by Peter Jaynul V. Uckung

      The drums of war caught the Joloanos by surprise. Pearl Harbor was thousands of miles away, but the news of the Japanese bombing was so electrifying that a cloud of anxiety blanketed the island of Jolo. It was Dec. 8, 1941. War had finally come and the much ridiculed Japanese war machines would certainly come to attack the Philippines.

      And attack they did on December 24, 1941. In Jolo the Chinese residents of the island were the first to feel the cruelty of the invaders. The Japanese executed a lot of them for supporting the Chinese resistance in China. Jolo was important then as a staging area for the Japanese invasion of North Borneo.

      The whole province of Sulu went under Japanese control, and the corollary Japanese brutality came to rear its ugly head. Soon various secret armed groups were organized, but they were fragmented and there was no central command for them to unite and rely upon for effective coordinated operations.

       The first open defiance made by any guerilla outfit in Sulu was launched by a Tausug, Abdulrahim Imao, whose force landed in Siasi on December 25, 1942. His group, known as “the fighting 21”, provided the nucleus for which other willing leaderless guerillas flocked upon.

      The Japanese twice attacked Imao’s headquarters. And twice they were repulsed and this with the Japanese using gunboats and warplanes. The place was called “Little Bataan of Sulu” after that.

       Then on February 10, 1943, a veteran Philippine Constabulary officer, Col. Alejandro Suarez assumed command of the Sulu guerilla forces. Juarez who had just escaped from captivity, returned to his original area of operation in Sulu, and proceeded to consolidate the resistance there. Their group was recognized by Col. Wendell W. Fertig, the commanding officer of the 10th Military District, Mindanao guerrillas, and designated as the 125th Infantry Regiment. This guerilla unit was composed primarily of Muslim Tausugs, Samals, some Christians and even some sea gypsies. Later some Australians who escaped from Japanese captivity in North Borneo joined them.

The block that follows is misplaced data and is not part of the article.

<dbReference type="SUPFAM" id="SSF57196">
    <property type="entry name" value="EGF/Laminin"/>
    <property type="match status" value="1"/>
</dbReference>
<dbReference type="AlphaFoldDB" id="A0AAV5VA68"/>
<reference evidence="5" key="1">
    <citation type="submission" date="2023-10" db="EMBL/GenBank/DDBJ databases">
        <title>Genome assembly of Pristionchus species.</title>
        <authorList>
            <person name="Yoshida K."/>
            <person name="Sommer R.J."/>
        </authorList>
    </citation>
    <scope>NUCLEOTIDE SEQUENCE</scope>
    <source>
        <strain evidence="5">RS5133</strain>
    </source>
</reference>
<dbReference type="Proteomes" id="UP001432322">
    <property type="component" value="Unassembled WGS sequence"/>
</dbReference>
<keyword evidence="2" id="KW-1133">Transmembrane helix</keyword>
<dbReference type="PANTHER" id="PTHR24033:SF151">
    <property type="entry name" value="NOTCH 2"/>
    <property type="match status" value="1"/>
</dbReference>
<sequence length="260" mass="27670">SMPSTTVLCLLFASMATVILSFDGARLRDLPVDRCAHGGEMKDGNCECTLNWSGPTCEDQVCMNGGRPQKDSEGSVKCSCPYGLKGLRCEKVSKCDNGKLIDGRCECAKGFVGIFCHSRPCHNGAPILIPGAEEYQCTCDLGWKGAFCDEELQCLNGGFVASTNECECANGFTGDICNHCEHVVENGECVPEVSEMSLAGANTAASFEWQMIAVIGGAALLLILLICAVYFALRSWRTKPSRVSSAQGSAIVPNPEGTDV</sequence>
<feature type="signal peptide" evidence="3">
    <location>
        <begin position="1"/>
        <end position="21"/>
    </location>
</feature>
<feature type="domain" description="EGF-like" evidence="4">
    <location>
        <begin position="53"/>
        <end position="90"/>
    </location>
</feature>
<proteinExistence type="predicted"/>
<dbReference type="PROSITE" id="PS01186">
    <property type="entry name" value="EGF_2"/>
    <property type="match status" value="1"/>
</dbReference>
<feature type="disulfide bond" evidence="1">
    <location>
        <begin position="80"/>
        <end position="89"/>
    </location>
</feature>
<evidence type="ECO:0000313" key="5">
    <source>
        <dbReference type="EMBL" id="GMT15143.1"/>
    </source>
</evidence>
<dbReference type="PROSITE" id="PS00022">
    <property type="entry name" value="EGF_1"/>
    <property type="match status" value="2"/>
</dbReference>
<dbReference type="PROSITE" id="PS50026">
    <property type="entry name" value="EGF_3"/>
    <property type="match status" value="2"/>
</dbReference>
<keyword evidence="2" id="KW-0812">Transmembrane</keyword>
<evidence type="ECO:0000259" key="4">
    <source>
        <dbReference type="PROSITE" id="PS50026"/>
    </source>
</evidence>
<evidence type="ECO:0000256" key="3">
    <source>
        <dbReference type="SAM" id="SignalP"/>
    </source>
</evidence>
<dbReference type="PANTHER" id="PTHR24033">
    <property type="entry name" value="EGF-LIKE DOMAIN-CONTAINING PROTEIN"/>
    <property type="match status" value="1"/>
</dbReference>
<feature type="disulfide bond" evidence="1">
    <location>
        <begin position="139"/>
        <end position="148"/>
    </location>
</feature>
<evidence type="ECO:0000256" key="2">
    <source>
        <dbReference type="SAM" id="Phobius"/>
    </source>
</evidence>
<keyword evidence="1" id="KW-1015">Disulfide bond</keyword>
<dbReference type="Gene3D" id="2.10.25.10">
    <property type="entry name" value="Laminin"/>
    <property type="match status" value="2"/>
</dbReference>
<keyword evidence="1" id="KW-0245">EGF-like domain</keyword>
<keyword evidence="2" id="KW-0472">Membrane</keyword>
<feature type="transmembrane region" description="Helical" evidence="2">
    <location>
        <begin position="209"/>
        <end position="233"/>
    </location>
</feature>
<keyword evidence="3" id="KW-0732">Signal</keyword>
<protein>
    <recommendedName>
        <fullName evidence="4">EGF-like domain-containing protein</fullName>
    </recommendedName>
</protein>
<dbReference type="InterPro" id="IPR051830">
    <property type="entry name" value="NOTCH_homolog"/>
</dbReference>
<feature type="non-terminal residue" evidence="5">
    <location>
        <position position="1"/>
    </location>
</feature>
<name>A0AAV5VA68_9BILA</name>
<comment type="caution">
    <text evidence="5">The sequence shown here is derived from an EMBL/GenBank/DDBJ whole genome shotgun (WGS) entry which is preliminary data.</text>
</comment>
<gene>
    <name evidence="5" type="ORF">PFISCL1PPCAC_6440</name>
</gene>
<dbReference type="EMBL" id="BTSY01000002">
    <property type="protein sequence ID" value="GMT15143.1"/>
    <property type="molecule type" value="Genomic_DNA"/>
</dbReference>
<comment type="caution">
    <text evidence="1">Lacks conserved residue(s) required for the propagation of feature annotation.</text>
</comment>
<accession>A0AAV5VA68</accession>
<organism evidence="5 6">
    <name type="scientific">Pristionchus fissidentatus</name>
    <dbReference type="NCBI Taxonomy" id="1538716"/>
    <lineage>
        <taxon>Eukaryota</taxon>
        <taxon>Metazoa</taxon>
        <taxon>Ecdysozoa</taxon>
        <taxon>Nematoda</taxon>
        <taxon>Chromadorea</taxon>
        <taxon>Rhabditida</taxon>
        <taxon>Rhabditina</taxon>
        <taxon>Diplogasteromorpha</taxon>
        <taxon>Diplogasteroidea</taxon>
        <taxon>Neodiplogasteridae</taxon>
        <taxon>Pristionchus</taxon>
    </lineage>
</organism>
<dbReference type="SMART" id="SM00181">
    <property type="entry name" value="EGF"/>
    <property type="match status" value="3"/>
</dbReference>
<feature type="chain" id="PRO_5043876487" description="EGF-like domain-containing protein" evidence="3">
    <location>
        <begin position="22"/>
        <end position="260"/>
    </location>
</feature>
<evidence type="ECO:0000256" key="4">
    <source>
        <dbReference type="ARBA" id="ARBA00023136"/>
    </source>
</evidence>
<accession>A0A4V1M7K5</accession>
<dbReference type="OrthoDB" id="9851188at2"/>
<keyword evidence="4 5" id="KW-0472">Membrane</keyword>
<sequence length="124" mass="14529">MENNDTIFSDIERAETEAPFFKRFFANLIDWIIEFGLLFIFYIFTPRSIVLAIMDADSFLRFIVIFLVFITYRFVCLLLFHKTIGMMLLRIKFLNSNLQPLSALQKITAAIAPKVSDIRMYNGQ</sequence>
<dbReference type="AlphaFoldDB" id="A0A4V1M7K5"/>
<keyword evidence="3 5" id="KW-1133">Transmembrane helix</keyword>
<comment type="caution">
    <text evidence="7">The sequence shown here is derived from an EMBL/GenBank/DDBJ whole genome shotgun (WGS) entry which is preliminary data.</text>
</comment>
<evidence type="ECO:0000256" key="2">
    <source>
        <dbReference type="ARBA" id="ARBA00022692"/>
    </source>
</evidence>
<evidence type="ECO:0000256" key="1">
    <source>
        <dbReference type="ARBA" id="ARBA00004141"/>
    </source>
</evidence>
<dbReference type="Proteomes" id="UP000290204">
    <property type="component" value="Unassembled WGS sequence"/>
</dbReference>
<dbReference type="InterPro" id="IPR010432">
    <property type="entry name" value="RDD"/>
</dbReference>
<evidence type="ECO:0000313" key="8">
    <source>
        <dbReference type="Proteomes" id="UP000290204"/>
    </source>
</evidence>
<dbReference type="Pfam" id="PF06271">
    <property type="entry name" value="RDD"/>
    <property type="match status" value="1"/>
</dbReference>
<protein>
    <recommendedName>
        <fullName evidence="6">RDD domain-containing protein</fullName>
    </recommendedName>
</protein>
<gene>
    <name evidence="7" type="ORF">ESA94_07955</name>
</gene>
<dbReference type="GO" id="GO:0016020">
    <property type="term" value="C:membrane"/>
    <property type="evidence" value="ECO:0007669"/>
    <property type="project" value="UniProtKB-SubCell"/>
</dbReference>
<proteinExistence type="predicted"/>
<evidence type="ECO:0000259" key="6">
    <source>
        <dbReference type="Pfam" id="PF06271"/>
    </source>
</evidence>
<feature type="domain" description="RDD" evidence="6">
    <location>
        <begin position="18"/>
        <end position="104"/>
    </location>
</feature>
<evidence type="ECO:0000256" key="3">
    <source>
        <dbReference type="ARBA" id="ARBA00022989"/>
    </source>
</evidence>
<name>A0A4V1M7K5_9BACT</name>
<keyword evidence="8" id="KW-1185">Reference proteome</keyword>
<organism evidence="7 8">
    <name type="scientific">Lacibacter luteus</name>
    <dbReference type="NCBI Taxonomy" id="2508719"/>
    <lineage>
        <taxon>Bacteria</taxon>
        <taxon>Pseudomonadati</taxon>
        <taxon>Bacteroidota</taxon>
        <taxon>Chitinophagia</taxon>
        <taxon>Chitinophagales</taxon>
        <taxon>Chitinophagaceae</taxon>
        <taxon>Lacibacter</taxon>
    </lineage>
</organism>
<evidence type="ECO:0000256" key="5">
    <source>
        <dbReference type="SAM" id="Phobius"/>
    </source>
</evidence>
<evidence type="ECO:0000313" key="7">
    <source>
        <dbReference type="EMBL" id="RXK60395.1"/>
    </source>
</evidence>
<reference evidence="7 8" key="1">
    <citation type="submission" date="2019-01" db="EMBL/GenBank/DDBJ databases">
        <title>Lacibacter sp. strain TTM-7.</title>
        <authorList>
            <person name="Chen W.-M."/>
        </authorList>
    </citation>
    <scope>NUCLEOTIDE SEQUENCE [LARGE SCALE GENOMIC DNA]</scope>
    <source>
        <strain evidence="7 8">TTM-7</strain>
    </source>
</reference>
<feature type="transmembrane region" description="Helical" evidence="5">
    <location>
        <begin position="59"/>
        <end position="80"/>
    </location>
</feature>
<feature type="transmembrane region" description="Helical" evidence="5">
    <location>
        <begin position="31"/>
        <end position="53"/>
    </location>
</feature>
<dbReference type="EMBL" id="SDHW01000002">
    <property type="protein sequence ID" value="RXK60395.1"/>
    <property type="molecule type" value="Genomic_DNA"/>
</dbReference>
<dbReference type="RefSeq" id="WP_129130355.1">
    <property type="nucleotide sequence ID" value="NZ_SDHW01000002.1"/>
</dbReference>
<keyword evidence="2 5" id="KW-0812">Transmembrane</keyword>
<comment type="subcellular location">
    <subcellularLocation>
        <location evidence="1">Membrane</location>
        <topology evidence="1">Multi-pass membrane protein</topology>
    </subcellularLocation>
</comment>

These guerillas launched daring ambushes and harassed the Japanese, disrupting the implementation of their occupation plans. More importantly, the guerillas supplied intelligence reports to Allied headquarters about Japanese ship and aircraft movement, leading to the sinking of several enemy ships in the area.

       With the guerilla becoming a serious threat to the Japanese who were developing Bongao as a Naval base. Air bombing operations were launched to destroy the guerilla headquarters, forcing them to move deeper in the jungles of Tawi-Tawi.

       On Feb. 12, 1944 Col. Suarez received a message from Gen. Douglas MacArthur ordering him to establish a guerilla outfit to be called the Sulu Area Command with territorial responsibility on the Sulu Archipelago.

       The American submarine, the Narwhal, then delivered tons of war equipment to the group of Feb. 22, 1944. Just in time for the defensive action against the Japanese.

       The guerilla stronghold at Bato-bato was attacked by the Japanese on April 12, 1944. Knowing the terrain well, the guerillas inflicted a heavy toll on the Japanese soldiers. But eventually the guerillas were forced to withdraw from their camp. But not without killing more Japanese.

       A continuous delivery of arms and supplies by American submarines insured the fighting capability of the guerillas. More than enough for them to launch offensive operations in Sulu and even Borneo.

     In November 1944, the Sulu Area Command made simultaneous attacks in Tawi-tawi, Siasi and Jolo and never let go of the offensive operation until the end of organized enemy resistance.

      On March 30, 1945, the last Japanese garrison in Tawi-tawi was wiped-out. On April 2, 1945, the first American troops landed in Bongao. The Sulu Area Command guerillas were in the beach to welcome them. Meanwhile, the Japanese forces in Siasi were so beaten up that they withdrew to Jolo for a final defense of the area.

     The guerillas stepped up their attacks on the Japanese in Jolo and mauled them so badly that when the Americans landed in Jolo on 9 April 1945 Japanese could not put up even a feeble attempt for a counter attack.

      In one of the ambushes conducted by the guerillas, a Japanese general was killed. He was Maj. Gen. Suzuki, Commander of the 55th Independent Mixed Brigade on Jolo Island. Some Japanese soldiers defending Mt. Tumantangis chose to kill themselves rather than surrender to these terrible, fearless SAC guerillas.

      The Japanese surely on the verge of defeat still fought on. There were only a few of them who managed to survive. These were those who escaped to American line.

     Moping up operations were deadlier than any other military mission, as the Japanese chose to fight to the end rather than surrender. But the guerillas, especially the Tausugs, were experts in fighting to the end. The masters of the Samurai finally met its match with the wielders of the Kris.

       The mopping up operations continued until well after the Japanese surrender.

       The Sulu Area Command was later incorporated into the 61st Infantry Regiment, Philippine Army on July 18, 1945.

      The Sulu Area Command activities during World War II were largely overlooked and were barely mentioned in history books. But the efforts they made in defending freedom and their way of life ranks along side, and maybe above, with those of other more familiar Filipino freedom fighters.

     And perhaps, the most important lesson to be learned here is that any government, in dealing with Muslim Mindanao, especially in Sulu, should not put any problem to the test of force. Because in any encroachment against the freedom of these people, the Kris always prevails.